HTTPM. Nottingham
Internet-DraftMarch 18, 2020
Intended status: Informational
Expires: September 19, 2020

Advisory Content-Length for HTTP


The HTTP Content-Length header field is overloaded with (at least) two duties: message delimitation in HTTP/1, and metadata about the length of an incoming request body to the software handling it.

This causes confusion, and sometimes problems. This document proposes a new header to untangle these semantics (at least partially).

Note to Readers

RFC EDITOR: please remove this section before publication

The issues list for this draft can be found at

The most recent (often, unpublished) draft is at

See also the draft’s current status in the IETF datatracker, at

Status of this Memo

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1. Introduction

The HTTP Content-Length header field ([RFC7230]) is overloaded with (at least) two duties: message delimitation in HTTP/1, and metadata about the length of an incoming request body to the software handling it.

Message delimitation is a core feature of the protocol; it allows more than one message to be sent in a given direction on a connection. It is also security-critical; if it is under attacker control, it’s possible to confuse a recipient about how requests and responses are associated in HTTP/1.1 (as “smuggling” attacks).

As such, it has been treated progressively more strictly in HTTP specifications. HTTP/1.1 introduced chunked transfer encoding, and forbade sending Content-Length when it is in use. From [RFC2616]:

  • Messages MUST NOT include both a Content-Length header field and a non-identity transfer-coding. If the message does include a non- identity transfer-coding, the Content-Length MUST be ignored.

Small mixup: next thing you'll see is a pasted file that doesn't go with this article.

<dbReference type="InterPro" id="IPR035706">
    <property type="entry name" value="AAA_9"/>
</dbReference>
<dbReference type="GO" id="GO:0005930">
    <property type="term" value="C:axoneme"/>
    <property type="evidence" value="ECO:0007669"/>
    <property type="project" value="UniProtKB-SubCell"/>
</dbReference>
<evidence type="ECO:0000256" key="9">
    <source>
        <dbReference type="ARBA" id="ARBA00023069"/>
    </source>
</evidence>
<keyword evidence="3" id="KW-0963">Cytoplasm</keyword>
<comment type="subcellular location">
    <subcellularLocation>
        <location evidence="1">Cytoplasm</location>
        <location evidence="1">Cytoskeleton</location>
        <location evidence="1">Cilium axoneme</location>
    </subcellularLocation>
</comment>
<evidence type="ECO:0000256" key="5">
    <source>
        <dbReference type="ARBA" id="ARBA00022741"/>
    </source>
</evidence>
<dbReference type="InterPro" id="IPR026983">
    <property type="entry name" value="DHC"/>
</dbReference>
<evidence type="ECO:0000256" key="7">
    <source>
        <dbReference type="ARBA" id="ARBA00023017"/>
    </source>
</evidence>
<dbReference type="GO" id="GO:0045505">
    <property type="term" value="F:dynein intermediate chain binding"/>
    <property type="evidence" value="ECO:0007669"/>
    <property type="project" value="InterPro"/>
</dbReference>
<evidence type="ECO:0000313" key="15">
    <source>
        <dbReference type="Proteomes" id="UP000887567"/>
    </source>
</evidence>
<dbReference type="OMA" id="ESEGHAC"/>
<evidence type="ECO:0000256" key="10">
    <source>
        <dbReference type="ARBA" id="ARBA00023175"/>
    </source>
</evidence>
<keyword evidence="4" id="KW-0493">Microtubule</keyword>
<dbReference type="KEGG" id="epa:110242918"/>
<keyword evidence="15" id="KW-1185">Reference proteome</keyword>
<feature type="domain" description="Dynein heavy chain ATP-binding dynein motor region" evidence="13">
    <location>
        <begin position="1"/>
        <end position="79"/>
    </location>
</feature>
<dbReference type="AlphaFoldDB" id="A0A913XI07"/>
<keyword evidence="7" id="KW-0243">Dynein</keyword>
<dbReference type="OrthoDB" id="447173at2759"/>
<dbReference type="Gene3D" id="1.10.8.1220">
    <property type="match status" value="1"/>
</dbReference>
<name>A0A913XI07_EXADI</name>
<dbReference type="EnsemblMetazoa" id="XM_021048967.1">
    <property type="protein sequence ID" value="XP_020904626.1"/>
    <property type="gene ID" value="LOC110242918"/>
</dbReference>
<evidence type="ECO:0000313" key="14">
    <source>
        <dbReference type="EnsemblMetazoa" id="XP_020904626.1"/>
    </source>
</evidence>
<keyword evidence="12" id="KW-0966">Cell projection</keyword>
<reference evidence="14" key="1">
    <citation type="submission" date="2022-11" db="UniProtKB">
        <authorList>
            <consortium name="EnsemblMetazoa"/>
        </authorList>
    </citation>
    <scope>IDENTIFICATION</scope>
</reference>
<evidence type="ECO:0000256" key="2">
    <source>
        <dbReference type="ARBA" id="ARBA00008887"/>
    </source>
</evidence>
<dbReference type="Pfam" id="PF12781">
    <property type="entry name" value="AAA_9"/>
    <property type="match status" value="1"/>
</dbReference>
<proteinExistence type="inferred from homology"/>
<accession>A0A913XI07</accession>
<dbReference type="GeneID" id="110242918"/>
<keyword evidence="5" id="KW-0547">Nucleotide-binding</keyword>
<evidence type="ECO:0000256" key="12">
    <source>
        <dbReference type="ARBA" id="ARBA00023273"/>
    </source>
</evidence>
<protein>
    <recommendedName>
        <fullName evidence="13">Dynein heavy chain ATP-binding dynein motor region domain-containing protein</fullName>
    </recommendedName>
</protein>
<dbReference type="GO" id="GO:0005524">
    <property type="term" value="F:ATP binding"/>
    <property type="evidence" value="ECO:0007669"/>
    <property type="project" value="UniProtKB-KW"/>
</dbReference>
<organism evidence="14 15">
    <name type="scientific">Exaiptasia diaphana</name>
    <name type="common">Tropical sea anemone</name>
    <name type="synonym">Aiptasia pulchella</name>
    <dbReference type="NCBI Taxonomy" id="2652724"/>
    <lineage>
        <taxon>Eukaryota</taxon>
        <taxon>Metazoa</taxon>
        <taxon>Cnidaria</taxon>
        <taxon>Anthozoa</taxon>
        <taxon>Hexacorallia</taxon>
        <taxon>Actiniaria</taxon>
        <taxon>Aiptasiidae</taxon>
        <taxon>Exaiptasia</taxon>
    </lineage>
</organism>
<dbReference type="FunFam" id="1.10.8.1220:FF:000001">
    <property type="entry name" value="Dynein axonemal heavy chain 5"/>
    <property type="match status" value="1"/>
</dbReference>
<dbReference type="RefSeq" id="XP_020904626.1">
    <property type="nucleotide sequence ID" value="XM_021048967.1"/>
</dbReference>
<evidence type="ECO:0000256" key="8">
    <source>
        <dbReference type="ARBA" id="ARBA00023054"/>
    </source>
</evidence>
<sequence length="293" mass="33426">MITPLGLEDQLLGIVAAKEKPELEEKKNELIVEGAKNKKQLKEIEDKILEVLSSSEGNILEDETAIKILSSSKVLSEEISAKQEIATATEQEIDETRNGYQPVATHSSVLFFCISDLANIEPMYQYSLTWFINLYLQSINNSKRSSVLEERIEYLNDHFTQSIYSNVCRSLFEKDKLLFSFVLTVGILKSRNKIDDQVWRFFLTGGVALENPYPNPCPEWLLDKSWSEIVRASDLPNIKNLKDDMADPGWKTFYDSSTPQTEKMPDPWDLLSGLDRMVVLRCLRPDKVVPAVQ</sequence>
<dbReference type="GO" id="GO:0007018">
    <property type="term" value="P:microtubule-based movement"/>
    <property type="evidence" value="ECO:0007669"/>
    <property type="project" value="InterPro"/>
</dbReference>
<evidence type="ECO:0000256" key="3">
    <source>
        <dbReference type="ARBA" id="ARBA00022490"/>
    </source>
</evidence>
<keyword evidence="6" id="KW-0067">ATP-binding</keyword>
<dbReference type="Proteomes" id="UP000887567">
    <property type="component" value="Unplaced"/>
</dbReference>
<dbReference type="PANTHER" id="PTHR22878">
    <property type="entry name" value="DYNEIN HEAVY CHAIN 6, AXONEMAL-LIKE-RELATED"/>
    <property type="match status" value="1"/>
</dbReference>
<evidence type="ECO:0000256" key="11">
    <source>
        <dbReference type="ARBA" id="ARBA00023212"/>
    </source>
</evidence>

• If a message is received with both a Transfer-Encoding header field and a Content-Length header field, the latter MUST be ignored.

[RFC7230] strengthened that to:

  • A sender MUST NOT send a Content-Length header field in any message that contains a Transfer-Encoding header field.
  • If a message is received with both a Transfer-Encoding and a Content-Length header field, the Transfer-Encoding overrides the Content-Length. Such a message might indicate an attempt to perform request smuggling (Section 9.5) or response splitting (Section 9.4) and ought to be handled as an error. A sender MUST remove the received Content-Length field prior to forwarding such a message downstream.

HTTP/2 ([RFC7540]) does not use Content-Length for message delimitation, but still requires it to match the number of bytes that its framing mechanism sends:

  • A request or response that includes a payload body can include a content-length header field. A request or response is also malformed if the value of a content-length header field does not equal the sum of the DATA frame payload lengths that form the body.

It further requires such malformed responses to generate a “hard” error, so that a downstream recipient that implements HTTP/1 can’t be attacked:

  • Intermediaries that process HTTP requests or responses (i.e., any intermediary not acting as a tunnel) MUST NOT forward a malformed request or response. Malformed requests or responses that are detected MUST be treated as a stream error (Section 5.4.2) of type PROTOCOL_ERROR.
  • For malformed requests, a server MAY send an HTTP response prior to closing or resetting the stream. Clients MUST NOT accept a malformed response. Note that these requirements are intended to protect against several types of common attacks against HTTP; they are deliberately strict because being permissive can expose implementations to these vulnerabilities.

The currently proposed HTTP/3 specification [I-D.ietf-quic-http] has language similar to that in HTTP/2.

Unfortunately, this makes other uses of Content-Length more difficult to implement.